Earlier this week, AP reporter Glen Johnson acted unprofessionally by essentially heckling Mitt Romney during a press conference when Romney said that he would not be beholden to lobbyists if elected President. Even a bystander called Johnson “rude and ugly”, a moment caught on YouTube. However, the Boston Herald — a paper with a rightward bent — believes that Johnson may have won on the facts while losing on the visuals (via Joe Gandelman at TMV):
Former Bay State Gov. Mitt Romney, who has cast himself as a Washington outsider and blasted his opponents’ ties to lobbyists, has more than a dozen federally registered lobbyists raising money for him and several others advising his campaign, records show.
At a Nashua event the day before the New Hampshire primary, Romney said, “I don’t have years and years of favors to repay, lobbyists who have raised all sorts of money for me.”
But at least 13 lobbyists work as so-called bundlers – those responsible for prodding deep-pocketed donors and generating vast sums of money for the candidate – according to records compiled by nonprofit Washington watchdog Public Citizen.
Does this make Johnson look any better? No, but it makes Romney look a little worse. Politicians like to deride lobbyists and claim that they will have no favors to repay when they get to Washington, but it’s hard to make that argument when more than a dozen of them raise funds for the candidate. Regardless of whether they “run” the campaign, these lobbyists have helped fund it, and that makes the anti-lobbyist rhetoric somewhat hypocritical, regardless of the parsing of the word “run”.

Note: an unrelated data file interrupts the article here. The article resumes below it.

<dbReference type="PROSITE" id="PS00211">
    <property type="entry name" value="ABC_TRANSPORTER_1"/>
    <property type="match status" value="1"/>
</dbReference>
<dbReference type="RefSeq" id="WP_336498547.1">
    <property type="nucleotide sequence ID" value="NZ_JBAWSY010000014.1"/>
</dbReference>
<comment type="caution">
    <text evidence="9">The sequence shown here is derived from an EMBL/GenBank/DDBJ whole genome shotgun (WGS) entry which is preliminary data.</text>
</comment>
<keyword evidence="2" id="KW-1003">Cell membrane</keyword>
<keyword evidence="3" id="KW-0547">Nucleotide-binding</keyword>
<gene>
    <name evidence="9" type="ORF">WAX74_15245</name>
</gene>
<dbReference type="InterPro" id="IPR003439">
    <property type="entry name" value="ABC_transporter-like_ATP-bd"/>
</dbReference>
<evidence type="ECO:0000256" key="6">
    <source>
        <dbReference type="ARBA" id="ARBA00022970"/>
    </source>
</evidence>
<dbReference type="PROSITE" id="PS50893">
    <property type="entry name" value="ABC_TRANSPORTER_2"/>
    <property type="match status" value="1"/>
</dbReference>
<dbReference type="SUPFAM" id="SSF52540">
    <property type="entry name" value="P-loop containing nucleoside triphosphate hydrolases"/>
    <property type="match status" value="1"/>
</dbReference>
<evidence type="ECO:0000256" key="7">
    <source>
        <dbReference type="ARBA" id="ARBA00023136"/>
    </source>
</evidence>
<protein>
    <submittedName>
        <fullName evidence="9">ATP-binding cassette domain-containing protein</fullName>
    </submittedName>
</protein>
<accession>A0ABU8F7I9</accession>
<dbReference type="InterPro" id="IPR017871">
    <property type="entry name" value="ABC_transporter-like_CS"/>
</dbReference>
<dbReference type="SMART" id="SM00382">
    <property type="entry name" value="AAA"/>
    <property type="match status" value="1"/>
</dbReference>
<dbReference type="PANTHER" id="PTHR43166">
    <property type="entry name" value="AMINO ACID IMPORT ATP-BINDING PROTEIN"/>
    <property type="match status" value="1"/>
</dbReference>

It would be refreshing, if politically suicidal, for a candidate to point out what lobbyists do. They represent legitimate interests of people around the country on policies that impact them. Lobbying is not inherently unethical or dishonest. Just like any other profession that exists at the intersection of power and money, enormous opportunities exist for corruption that have to have vigilant oversight to prevent.
Mitt, with his massive self-financing, had the standing to make that point rather than the banal attack on lobbyists in general that left him vulnerable to yet another data point for those who consider him disingenuous. Of all of the candidates, he has relied least on outside financing, which makes him less beholden to special interests in terms of grubby paybacks. Why not say that, rather than making a fairly debunkable claim that he has no ties to lobbyists?
Even better yet, why not say this: “Because of the massive size and intrusive scope of the federal government, it requires a lobbying industry to make sure that everyone’s voice gets heard on the blizzard of legislation and enforcement initiatives that arise in Washington each year. Those lobbyists working for my campaign want to reduce the federal government and shrink that burden. We want a Washington DC that doesn’t require an entire industry of lobbyists, one which the individual voice can reach to the Beltway and effect change. If you want that kind of federal government, one that stops interfering with states, communities, and individuals and focuses on its actual assigned responsibilities, vote for me!”
That would be a winning and honest message.